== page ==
Today it was Doris at our local WalMart who reminded me of this.  Linda and I were approaching the checkout, and Doris waved us over to her register.  Very pleasantly she walked with us from the aisle to the register, joking that we had just won something.  “You are the big winner”, she said.  Being at a checkout line with no wait, I figured we had already won, but I wanted to play along.

“What did we win?”  I asked.

“My undivided attention.” Doris proclaimed.

And she was right.  While ringing up our stuff, she joked and chatted with us like we were old friends.  She learned a little about us, we learned a little about her. And at the end of the transaction, she didn’t thank us for our purchases… she thanked us for the conversation.

This really made me think about what a customer or guest wants from a service interaction, and why so many of them go horribly wrong.


Think about it.  With today’s smaller budgets and lower staffing levels, front line service employees are being asked to do many more things than they have in the past.  Answer the phone, ring up a sale, find a missing item, process a return, answer the phone again, make change, call the warehouse, etc. And these are just generic retail responsibilities.  Think about how many things you are asking your employees to do.

Some people can handle the pressure.  William at Full Throttle VW here in Orlando is one of those people.  He has a vast experience dealing with the public, and it shows in the way he can handle multiple responsibilities all at once.  I am working on more in-depth profile on William for a future post.

If you are like many who long for the grand ol’ service of yesteryear, don’t think in terms of the quality of people (which is the typical assumption), instead think of the number of people involved and how they were allowed to specialize in their field.  A quick example is the gas station.  One person comes out to fill the tank, another person is checking your oil, and another person is washing your windshield.  Is this expensive in labor dollars?  Yes.  But think about the experience the customer had… they probably thought that was great service – and they came back for the service.  You can get gas anywhere.

Today you would pull up, pump your own gas, check the fluids and wash the windows if you felt like it, and possibly have no contact at all with an employee.

Until the pump doesn’t work.  Then the employee calls over the intercom to try to help, but the audio quality is shaky at best, so you can’t understand them.  You get upset, they get upset, all while they are also dealing with a line up people in front of them and the Pepsi delivery that just showed up 4 hours early.

You drive away thinking the service sucked because some untrained teenager who would rather be texting is completely incompetent and you weep for the future.

Get over yourself.

If you are a leader, I urge you to look at this from a workload standpoint.  If your first thought when the budget needs to be cut is to cut staff and combine duties, please stop.  Look at history and think through that move.  Think about the best service experiences you have had (and the places you want to go back to) and see if there is any corollary between the attentiveness and attention of the employees and your wonderful experience.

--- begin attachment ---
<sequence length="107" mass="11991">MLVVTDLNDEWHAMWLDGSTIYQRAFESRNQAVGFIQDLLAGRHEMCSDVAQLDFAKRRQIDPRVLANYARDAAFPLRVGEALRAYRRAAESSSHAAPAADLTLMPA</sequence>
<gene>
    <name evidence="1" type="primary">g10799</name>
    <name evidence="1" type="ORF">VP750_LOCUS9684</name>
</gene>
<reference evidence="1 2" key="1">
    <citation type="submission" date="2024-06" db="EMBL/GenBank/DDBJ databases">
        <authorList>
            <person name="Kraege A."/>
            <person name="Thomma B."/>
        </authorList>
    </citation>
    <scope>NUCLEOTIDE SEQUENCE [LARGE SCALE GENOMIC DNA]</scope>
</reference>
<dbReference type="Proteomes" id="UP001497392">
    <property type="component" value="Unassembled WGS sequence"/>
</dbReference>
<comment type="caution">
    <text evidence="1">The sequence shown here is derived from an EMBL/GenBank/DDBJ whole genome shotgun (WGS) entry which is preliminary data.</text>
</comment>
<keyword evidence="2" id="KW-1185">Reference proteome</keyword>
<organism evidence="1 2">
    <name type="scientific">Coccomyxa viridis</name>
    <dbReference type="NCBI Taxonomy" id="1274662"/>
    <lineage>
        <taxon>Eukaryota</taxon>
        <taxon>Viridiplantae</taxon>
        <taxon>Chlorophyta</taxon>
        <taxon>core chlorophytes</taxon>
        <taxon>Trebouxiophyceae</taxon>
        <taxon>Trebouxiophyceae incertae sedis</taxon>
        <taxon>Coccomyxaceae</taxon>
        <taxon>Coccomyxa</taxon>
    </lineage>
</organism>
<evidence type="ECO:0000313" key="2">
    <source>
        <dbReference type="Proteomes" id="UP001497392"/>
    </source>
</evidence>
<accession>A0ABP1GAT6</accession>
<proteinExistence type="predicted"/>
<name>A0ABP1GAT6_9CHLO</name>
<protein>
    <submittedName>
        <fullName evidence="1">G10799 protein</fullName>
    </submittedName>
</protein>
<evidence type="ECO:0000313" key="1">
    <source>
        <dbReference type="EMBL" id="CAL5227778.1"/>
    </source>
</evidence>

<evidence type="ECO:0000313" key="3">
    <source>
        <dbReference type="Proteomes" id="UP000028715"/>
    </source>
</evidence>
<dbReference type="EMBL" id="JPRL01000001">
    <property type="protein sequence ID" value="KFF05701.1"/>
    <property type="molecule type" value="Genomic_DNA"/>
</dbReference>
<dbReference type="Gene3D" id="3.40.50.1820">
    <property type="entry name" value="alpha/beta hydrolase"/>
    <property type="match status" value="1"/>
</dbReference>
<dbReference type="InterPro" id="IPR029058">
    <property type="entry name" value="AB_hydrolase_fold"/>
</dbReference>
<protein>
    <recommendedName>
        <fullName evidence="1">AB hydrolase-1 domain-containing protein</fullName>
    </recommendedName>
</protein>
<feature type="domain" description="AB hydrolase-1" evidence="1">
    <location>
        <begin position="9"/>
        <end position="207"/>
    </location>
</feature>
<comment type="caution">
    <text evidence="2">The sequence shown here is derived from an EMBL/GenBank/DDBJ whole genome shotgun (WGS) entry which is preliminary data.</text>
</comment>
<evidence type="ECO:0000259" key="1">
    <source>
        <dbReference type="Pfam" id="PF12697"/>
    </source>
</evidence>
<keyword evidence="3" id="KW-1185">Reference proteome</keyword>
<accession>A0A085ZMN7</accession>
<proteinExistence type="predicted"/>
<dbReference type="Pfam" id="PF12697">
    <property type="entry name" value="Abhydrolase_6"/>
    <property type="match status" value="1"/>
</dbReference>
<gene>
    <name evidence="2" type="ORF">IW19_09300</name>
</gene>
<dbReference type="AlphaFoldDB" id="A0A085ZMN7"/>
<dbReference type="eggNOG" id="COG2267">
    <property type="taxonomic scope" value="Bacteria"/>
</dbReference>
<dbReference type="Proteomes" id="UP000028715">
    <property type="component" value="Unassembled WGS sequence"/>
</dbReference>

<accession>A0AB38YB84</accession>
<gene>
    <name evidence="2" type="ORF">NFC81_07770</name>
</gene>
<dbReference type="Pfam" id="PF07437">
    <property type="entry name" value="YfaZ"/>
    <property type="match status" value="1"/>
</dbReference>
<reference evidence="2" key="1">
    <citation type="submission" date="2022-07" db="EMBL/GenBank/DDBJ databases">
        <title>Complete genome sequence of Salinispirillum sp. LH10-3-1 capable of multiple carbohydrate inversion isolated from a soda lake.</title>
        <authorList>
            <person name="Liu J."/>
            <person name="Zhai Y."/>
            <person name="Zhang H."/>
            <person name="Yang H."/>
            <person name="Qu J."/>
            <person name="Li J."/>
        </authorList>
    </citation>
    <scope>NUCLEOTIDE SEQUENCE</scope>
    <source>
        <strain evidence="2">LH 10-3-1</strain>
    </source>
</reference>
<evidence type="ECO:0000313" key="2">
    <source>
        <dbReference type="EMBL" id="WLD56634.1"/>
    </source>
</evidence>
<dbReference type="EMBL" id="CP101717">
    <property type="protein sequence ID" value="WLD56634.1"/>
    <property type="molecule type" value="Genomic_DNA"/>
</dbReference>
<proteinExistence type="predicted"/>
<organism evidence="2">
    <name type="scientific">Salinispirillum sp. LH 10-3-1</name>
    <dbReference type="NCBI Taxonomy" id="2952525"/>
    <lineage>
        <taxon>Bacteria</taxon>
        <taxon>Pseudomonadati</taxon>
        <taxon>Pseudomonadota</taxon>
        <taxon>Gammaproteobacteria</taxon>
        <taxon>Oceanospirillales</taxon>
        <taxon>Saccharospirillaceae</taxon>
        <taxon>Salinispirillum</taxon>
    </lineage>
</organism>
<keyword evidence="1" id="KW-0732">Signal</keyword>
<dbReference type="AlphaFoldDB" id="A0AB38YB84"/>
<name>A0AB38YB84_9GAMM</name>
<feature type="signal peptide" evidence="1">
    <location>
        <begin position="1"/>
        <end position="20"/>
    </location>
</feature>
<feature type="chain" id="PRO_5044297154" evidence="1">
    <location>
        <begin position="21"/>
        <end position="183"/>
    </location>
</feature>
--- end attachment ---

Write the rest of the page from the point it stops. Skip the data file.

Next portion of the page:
Then ask yourself about the worst experience, and the places you don’t want to go back to.  Probably someplace like the gas station example above.

People will wait longer, drive farther and pay more for great service.  Don’t make them choose you because you are cheapest, make them choose you because you are the best.

Thanks for reading!

Who’s vision is it anyway?

As leaders, we hear a lot about vision.  Not the kind that Lenscrafters can help with, but that kind of forward thinking, forward seeing strategic concept that drives a company to new heights.  However, I think this is only part of the picture, and as a quote shared by my friend and colleague Val Paralitici states, it’s as much (if not more) about finding the vision within your employees.

“Leadership has nothing to do with blindly driving your own vision onto those you lead, it has to do with discovering that vision inside every person and helping them in their path towards achieving it.” H. Landolfi

I think this quote identifies two types of leaders… those who can let go, and those who can’t.

In the past, I have written about Dave and Nancy Tkachuk, who I worked with for a short period of time between theme park jobs, and how they reacted when I told them I would be leaving their company.  You can read about that here.

Dave and Nancy really understood that if I wasn’t happy trying to achieve their vision, it would be better in the long run for me to leave to pursue my own path.  They were supportive, generous and kind.

On the other hand, we have probably all known leaders who were so afraid of losing their top talent that they did whatever they could to keep them on board, whether it was good for the employee or not.  They tried to manipulate, control and just hold on too tight.  Ironically, this usually leads to frustration from the employee, and they end up quitting (sometimes bitterly) anyway.

If you can let go, you encourage development and exploration.

If you can’t let go, you encourage blinders and closed-mindedness.

If you can let go, value your own opportunities for growth.

If you can’t let go, you are likely afraid of your opportunities to fail.

Where do you fall?  If you are someone who can let go, how do you help your employees find their own vision?